Starting in the 1970s, Daugherty worked closely with the Makah tribe during the 11-year Ozette excavation on Washington’ Olympic Peninsula, setting a new standard for native and archaeological cooperation, said Allyson Brooks, state historic preservation officer.
“He really set the path for archaeologists and Native Americans to work together instead of in opposition,” she said. “That’s a big deal.”
“The way he involved elders in helping identify artifacts was very progressive,” said Janine Ledford, executive director of the Makah Cultural and Research Center, which houses 55,000 Ozette artifacts, all of which date from before Europeans arrived on the continent.
“Doc” Daugherty, as he was known to the Makah, had already surveyed the Ozette site and some 50 others along the coast when a winter storm in 1970 eroded a bank near Cape Alava, revealing five longhouses buried by a landslide, possibly from the magnitude 9 earthquake of 1700. The site had been occupied continuously for at least 2,000 years before it was abandoned in the 1920s, when the federal government forced the last remaining inhabitants to move 20 miles to Neah Bay so their children could attend school.
Called to the site by Ed Claplanhoo, a Makah tribal leader and WSU graduate, Daugherty saw the first artifacts of an enormous trove preserved in the oxygen-free environment of wet clay: a canoe paddle, wooden halibut hooks, a harpoon shaft, wooden house planks. A village soon emerged as dozens of scientists, students and locals focused on three longhouses that yielded 1,424 arrow shafts, 103 bows, 110 harpoon shafts, 1,000 baskets, 13 looms, perfectly preserved cedar rope, whale bones and more.
It became the largest, most complex archaeological site in the Pacific Northwest.
“Anyone who takes a college class in archaeology covers the Ozette site,” said Ledford.
The site yielded numerous insights into Makah culture. The people had long been whalers, for example, and whale bones were everywhere in the dig. But the Makah also ate fur seal, sea lion, halibut, waterfowl and various berries. Many insights came in consultation with elders as the archaeologists tapped them to identify the meaning and uses of mysterious objects.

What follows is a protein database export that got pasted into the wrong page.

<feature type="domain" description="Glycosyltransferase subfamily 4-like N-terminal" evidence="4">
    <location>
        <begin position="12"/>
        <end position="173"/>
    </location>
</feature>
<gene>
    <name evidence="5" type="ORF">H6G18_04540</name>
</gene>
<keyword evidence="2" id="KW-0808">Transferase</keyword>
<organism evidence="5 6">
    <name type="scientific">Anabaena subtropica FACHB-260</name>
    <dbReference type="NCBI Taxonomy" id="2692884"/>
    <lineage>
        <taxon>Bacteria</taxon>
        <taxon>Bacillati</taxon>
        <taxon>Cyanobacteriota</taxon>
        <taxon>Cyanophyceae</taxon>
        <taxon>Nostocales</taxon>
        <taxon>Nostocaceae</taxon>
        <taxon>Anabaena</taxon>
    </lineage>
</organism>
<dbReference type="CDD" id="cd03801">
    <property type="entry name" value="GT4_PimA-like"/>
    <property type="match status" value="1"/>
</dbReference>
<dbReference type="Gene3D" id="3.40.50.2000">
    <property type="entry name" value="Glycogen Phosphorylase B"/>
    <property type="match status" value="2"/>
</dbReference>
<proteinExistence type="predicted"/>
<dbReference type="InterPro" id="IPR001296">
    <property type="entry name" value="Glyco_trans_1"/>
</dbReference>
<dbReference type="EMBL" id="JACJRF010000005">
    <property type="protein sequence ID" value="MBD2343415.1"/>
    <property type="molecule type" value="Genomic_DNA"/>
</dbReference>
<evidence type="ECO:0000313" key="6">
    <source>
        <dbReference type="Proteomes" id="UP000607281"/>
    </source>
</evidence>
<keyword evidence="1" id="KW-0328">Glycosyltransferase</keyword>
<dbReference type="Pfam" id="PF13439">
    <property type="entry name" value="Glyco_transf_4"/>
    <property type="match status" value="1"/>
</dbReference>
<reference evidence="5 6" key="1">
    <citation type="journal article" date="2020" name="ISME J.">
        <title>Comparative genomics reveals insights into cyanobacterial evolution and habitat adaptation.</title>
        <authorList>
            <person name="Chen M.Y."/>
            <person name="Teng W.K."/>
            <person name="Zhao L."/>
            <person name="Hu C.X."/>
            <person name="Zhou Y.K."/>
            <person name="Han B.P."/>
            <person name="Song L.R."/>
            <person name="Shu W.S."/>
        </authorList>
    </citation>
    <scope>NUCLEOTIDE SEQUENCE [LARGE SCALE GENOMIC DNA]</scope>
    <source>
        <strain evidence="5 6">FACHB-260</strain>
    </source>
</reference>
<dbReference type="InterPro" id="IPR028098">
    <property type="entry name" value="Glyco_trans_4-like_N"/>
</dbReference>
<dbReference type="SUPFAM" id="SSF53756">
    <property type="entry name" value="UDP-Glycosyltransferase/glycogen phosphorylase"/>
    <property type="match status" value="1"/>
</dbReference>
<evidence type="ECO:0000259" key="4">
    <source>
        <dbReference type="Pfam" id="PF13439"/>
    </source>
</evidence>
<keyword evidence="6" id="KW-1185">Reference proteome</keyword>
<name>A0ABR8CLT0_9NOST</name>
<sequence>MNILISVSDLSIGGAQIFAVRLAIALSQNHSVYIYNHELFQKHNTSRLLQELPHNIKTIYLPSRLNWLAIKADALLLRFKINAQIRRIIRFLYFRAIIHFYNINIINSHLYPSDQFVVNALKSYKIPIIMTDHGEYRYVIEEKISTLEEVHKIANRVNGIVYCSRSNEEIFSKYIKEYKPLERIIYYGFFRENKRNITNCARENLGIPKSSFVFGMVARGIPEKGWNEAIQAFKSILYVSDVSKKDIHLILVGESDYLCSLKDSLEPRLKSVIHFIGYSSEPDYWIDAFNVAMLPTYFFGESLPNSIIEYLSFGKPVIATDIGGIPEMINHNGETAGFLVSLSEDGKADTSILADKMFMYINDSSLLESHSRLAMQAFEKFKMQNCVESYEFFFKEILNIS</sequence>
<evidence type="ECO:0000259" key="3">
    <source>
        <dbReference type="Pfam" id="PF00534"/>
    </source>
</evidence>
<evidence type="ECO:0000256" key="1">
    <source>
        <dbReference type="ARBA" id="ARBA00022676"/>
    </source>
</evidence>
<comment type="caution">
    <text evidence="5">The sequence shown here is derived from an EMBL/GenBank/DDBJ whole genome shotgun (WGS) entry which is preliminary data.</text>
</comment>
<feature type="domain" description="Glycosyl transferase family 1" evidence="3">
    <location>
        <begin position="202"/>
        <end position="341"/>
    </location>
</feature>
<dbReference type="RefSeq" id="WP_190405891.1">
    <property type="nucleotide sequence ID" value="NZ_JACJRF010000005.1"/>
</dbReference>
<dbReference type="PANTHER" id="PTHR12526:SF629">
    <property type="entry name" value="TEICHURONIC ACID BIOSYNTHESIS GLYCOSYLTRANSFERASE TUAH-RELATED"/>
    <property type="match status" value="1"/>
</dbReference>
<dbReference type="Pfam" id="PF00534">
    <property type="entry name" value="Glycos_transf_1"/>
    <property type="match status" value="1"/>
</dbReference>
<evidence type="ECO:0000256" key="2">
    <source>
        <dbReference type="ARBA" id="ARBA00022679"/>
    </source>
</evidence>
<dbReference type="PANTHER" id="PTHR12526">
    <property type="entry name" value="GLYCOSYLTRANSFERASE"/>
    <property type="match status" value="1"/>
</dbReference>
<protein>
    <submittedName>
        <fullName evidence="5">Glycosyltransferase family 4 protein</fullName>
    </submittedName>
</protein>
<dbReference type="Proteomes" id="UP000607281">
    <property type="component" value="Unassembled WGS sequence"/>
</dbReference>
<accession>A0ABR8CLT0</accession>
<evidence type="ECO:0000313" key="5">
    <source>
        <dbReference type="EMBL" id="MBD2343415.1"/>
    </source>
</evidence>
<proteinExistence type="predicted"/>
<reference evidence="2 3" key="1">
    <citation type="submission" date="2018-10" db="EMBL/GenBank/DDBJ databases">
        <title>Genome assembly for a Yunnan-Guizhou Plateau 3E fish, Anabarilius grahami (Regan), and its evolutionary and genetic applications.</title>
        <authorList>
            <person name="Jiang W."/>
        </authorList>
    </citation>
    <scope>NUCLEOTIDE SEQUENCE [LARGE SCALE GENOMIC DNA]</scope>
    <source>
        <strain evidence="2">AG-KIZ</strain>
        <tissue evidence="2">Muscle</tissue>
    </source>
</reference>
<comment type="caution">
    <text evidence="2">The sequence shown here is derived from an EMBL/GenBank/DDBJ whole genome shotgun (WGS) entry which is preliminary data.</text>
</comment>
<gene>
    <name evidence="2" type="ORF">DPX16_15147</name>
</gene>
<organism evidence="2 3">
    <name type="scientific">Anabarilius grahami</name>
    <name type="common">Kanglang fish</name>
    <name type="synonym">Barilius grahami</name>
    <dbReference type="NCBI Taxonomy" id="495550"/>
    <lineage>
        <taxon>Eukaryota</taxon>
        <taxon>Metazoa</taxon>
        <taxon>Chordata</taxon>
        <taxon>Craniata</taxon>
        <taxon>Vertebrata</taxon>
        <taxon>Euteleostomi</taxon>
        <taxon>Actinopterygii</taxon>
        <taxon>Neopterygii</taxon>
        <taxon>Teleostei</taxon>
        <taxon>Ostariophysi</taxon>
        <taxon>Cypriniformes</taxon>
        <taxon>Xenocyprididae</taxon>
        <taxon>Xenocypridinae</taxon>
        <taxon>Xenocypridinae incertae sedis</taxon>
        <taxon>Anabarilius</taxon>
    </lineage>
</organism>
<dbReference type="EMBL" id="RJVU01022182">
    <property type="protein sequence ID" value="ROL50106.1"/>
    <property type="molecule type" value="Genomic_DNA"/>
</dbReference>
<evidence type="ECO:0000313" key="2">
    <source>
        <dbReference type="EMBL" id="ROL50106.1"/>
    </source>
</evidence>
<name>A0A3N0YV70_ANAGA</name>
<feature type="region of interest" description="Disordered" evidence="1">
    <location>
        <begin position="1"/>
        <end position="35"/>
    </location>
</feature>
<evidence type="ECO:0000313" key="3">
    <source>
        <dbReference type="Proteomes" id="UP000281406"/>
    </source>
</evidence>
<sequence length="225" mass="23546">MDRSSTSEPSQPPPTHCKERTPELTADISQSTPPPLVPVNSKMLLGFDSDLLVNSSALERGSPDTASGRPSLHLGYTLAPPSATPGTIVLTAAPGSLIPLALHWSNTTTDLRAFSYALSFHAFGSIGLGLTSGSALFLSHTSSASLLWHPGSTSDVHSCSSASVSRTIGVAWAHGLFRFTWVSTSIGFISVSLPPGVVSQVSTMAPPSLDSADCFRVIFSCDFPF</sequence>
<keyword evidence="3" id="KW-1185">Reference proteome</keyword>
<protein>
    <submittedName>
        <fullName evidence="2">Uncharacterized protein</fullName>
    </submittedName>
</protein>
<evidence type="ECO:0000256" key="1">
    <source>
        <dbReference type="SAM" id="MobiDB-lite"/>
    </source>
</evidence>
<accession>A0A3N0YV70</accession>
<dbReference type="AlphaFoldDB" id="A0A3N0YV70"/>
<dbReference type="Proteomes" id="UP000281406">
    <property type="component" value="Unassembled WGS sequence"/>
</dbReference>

“If you work in partnership, you can’t have a better way of gaining the cultural side, because they”—the natives—“are the experts on the cultural side,” said Dale Croes, WSU adjunct faculty member and president of Pacific Northwest Archaeological Services. As part of the archaeologists’ partnership with the Makah, Croes had to learn basket weaving from the elders.
“I probably learned more in that semester than any graduate class here,” Croes said. His doctoral dissertation is one of nine produced from the site.
Daugherty was born and raised in Aberdeen, Wash. During World War II, he piloted blimps out of Lakehurst, N.J., to look for enemy ships and submarines off the East Coast.
He earned a B.A. in anthropology from the University of Washington in 1946 and spent four years as a WSU anthropology instructor until 1954, when he finished his Ph.D. in ethnography at the University of Washington and became a WSU assistant professor.
At various times over nearly 30 years, he served as department chair, director of the WSU Laboratory of Archaeology and History and director of the Washington Archaeological Research Center. Many of his graduate students were women, with “Daugherty’s Daughters” going on to serve in the National Park Service, the U.S. Forest Service and private archaeological services.
In addition to the Ozette site, he directed excavation of the Marmes rockshelter before it was inundated by waters behind the Snake River’s Lower Monumental Dam. The state’s only archaeological national historic landmark, it had the oldest set of human remains in North America when it was investigated.
Daugherty also was the principal investigator of a burial site at the mouth of the Palouse River where a Jefferson “peace medal” was found. The medal was one of fewer than 90 carried by Lewis and Clark on their journey to the Northwest in 1805. In 1971, at the request of the Nez Perce tribe and on Daugherty’s recommendation, WSU gave the medal to the tribe.
In 1977, Daugherty was co-investigator with Carl Gustafson of a hand-hewn projectile point in a mastodon bone found near Sequim, Wash. The artifacts turned back the clock on North American settlement as subsequent new research determined they were 13,800 years old, 800 years older than the Clovis people long regarded as the New World’s oldest culture.
Daugherty also left a legacy in how future archaeological research is done, working with Washington senators Warren G. Magnuson and Henry M. “Scoop” Jackson to bolster passage of the National Historic Preservation Act. The act requires federal agencies to consider the impacts of federally funded or permitted operations on archaeological sites and historic structures.
Daugherty is preceded in death by his first wife, Phyllis. He is survived by his wife, Ruth Kirk, whom he married in the replica of an Ozette village longhouse at Neah Bay in 2007. Other survivors include Melinda Beasley of Pullman, Carol Ewen of Pendleton, Ore., Rick Daugherty of Ellensburg, Wash., five grandchildren and six great-grandchildren.
The family is planning a gathering of friends, family and colleagues in the spring. Memorial donations may be made to the Phyllis and Richard Daugherty Scholarship for Graduate Student Excellence in Anthropology at WSU and the Makah Cultural and Research Center.